22 Oct 2014

Why universal credit won’t be universal until 2018. At the earliest.

It’s the best of times and worst of times for welfare secretary Iain Duncan Smith.

The universal credit – an all in one replacement for welfare benefits – is proving popular with claimants in the places where it’s being trialled. That’s the good news.

The bad news is, at the current rate of roll out will take a long time to take effect.

That’s bad news for George Osborne too, as he’s relying on a £35bn saving from the move to the new benefit.

The original target was to get a million people onto universal credit by this year. In reality there are just 14,000.

Today the Department for Work and Pensions (DWP) released a new projection of the roll-out dates: 100,000 people will be getting the new benefit by May 2015, rising to 500,000 by May 2016.

With new claims for old benefits becoming impossible in 2016, that will need a much more rapid roll out process. Yet, said the project leader John-Paul Marks, “We want to make sure we move universal credit forward in controlled steps”.

Neither Mr Marks nor Mr Duncan Smith could give me a clear date as to when the 7.7m people estimated to be eligible for the benefit would all be getting it.

“There is a level of uncertainty and risk – it’s a massive transformation programme. It’s a significant, complex undertaking and we understand that” said Mr Marks.

Mr Duncan Smith said “You have to have flexibility so we land this carefully – simply gathering everybody up and dumping them in at an arbitrary point does not work. Targets and arbitrary figures are one of the problems of programme rollouts that don’t allow you to achieve the change. I believe the more people understand universal credit, the more they’ll want it.”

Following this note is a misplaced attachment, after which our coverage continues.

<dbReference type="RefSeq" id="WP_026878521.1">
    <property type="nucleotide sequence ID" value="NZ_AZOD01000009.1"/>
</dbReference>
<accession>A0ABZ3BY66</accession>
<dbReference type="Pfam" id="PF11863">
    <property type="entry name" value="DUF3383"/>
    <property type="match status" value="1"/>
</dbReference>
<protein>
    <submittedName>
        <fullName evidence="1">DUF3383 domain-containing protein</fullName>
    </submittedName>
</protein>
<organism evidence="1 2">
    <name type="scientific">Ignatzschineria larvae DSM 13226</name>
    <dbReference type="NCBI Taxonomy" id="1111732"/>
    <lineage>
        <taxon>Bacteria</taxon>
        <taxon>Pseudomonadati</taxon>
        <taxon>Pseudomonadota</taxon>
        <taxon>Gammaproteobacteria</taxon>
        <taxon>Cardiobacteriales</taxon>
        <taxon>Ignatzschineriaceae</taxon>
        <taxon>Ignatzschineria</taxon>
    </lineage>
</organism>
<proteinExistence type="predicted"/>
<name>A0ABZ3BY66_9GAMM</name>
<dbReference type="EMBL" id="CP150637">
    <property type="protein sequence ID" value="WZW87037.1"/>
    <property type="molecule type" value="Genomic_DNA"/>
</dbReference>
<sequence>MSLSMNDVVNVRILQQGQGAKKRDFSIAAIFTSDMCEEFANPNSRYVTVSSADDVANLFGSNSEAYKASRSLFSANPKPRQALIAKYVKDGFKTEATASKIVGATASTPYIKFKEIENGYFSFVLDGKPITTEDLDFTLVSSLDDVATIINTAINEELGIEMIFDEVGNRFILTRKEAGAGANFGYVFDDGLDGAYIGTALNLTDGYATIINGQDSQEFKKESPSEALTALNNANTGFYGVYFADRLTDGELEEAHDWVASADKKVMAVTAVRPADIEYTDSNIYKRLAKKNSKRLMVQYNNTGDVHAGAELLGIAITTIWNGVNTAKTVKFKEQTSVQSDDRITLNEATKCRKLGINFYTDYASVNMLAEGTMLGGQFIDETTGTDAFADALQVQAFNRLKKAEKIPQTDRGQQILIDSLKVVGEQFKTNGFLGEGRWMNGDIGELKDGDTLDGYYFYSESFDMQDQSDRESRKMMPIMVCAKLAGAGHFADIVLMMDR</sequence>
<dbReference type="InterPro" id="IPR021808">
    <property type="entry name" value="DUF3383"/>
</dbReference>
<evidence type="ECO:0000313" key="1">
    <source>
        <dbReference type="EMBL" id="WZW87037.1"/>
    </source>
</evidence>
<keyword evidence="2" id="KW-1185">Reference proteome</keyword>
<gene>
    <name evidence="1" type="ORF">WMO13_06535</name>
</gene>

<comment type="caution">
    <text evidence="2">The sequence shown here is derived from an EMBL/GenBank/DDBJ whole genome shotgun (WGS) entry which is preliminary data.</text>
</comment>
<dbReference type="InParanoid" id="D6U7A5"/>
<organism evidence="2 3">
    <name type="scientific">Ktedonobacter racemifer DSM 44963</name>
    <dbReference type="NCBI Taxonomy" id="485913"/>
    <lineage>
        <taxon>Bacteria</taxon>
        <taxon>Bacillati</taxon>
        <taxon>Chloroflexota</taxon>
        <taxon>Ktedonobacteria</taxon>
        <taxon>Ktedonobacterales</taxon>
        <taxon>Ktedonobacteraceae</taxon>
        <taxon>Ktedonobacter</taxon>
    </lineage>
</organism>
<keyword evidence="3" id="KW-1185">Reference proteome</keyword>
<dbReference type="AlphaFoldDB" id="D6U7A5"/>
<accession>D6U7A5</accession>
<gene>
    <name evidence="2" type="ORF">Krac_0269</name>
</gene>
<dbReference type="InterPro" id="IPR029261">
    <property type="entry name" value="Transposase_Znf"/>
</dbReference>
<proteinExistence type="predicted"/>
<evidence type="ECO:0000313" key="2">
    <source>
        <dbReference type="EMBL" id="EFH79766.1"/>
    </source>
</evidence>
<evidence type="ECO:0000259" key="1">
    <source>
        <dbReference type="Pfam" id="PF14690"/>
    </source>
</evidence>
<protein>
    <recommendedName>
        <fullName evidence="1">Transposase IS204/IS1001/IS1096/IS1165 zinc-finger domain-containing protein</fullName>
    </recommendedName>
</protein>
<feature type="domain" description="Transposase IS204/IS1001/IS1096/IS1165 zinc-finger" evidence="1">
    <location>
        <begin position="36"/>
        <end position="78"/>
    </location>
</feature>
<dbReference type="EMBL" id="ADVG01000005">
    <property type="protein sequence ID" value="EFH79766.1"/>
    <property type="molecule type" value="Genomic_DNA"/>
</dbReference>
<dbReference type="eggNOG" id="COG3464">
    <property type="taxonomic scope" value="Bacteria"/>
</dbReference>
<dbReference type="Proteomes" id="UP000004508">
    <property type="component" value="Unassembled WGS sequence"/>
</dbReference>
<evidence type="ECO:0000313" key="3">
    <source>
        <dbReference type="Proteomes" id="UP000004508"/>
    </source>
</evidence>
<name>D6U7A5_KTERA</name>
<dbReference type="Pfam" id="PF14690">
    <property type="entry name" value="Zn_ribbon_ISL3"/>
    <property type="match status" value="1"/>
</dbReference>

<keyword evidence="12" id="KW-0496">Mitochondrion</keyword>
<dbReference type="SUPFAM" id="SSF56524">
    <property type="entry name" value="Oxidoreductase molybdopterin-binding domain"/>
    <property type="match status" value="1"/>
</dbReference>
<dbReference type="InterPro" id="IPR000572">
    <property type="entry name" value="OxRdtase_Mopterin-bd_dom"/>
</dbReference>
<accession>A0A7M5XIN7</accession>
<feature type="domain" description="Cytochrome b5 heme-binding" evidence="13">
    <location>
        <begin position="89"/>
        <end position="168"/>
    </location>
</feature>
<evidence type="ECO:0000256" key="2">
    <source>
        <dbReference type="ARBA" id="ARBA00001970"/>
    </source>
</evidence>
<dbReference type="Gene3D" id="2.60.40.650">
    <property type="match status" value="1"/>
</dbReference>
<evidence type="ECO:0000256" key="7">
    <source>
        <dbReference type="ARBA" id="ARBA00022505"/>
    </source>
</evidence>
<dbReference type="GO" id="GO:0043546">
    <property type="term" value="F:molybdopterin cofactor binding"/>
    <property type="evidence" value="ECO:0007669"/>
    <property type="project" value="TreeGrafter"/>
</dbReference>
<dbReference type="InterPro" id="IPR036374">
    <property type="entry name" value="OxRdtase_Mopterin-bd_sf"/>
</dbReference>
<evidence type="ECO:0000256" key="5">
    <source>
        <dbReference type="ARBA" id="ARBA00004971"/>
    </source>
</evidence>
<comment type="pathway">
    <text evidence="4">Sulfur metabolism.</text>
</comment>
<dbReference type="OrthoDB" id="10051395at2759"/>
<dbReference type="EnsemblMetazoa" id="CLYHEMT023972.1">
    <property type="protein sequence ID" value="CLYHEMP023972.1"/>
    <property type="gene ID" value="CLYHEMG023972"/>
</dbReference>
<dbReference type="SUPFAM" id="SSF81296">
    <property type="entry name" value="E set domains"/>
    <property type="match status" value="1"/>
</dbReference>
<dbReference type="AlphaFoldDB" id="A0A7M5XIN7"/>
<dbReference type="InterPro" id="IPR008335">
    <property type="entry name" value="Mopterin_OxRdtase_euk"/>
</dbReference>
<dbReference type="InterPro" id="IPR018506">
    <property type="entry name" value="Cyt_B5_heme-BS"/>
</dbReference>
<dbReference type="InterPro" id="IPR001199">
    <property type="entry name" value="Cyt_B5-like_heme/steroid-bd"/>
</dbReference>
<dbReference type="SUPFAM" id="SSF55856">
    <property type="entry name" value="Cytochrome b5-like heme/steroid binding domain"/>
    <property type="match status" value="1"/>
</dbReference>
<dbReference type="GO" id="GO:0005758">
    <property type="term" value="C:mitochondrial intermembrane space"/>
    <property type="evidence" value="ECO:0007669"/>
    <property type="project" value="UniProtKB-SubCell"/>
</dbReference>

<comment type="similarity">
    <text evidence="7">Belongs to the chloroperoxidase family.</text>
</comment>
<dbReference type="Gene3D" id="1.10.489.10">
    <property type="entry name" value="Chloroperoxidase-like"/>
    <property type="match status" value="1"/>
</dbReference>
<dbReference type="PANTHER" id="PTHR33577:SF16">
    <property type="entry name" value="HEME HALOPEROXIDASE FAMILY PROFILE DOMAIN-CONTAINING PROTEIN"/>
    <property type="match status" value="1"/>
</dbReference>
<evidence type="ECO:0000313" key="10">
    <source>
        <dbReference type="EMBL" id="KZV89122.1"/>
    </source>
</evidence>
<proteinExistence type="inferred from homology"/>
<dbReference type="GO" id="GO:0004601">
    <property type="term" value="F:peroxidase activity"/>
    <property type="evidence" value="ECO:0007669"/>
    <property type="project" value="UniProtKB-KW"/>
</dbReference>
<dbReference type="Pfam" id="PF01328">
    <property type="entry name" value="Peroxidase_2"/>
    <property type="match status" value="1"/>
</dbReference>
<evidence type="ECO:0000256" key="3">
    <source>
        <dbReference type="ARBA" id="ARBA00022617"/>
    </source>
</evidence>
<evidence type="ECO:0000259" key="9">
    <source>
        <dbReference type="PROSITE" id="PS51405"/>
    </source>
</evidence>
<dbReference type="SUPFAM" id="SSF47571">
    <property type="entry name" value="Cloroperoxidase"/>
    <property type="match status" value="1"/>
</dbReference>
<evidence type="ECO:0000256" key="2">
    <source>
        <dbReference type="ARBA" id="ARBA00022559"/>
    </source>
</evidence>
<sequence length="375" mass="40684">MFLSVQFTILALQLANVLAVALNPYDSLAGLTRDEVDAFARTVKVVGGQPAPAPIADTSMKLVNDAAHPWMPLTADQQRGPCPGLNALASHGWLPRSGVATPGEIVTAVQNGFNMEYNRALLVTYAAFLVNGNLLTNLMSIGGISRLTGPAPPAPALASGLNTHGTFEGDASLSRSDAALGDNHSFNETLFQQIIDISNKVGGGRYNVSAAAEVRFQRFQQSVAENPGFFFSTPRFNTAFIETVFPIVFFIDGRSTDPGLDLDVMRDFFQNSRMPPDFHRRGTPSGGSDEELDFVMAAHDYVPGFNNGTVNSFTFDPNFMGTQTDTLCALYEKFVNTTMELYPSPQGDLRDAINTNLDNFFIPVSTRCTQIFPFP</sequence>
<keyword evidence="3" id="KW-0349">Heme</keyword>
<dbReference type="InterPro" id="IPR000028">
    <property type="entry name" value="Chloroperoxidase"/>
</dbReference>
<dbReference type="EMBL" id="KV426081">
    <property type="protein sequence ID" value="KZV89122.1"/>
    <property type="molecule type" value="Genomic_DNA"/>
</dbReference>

He hoped everyone would be on the benefit by 2018, though he admitted some difficult groups may not.

In a survey conducted in August 2013, during the pathfinder stage of universal credit, the DWP found two thirds of claimants say it helps them work more hours, that it’s a better financial incentive. Half of all claimants said it was easier to claim – but a quarter disagreed. But this data is more than 12 months old: the DWP admitted it “needed to be quicker” publishing the survey data.

Universal credit has been plagued with technical problems. The government has lost £130m on a computer system that didn’t work, according to a committee of MPs. Hence the decision to roll it out slowly, and by trial and error.

As it stands, the flagship welfare policy of the Conservatives will have taken two whole parliaments to take effect. And so will the fiscal benefits. The government estimates a total of £9bn will be saved by getting more people into work, and £35bn overall once the programme is up and running.

The case for universal credit rests on its ease of use – which seems to be proven, though on the basis of early trials on single claimants only – and on the savings made. These, it seems, will take a lot longer to appear than thought.

The government originally estimated a net reduction in public spending from universal credit of £38 billion over 12 years to 2022-23. With only the best part of seven million people yet to transfer, its hard to see this happening.

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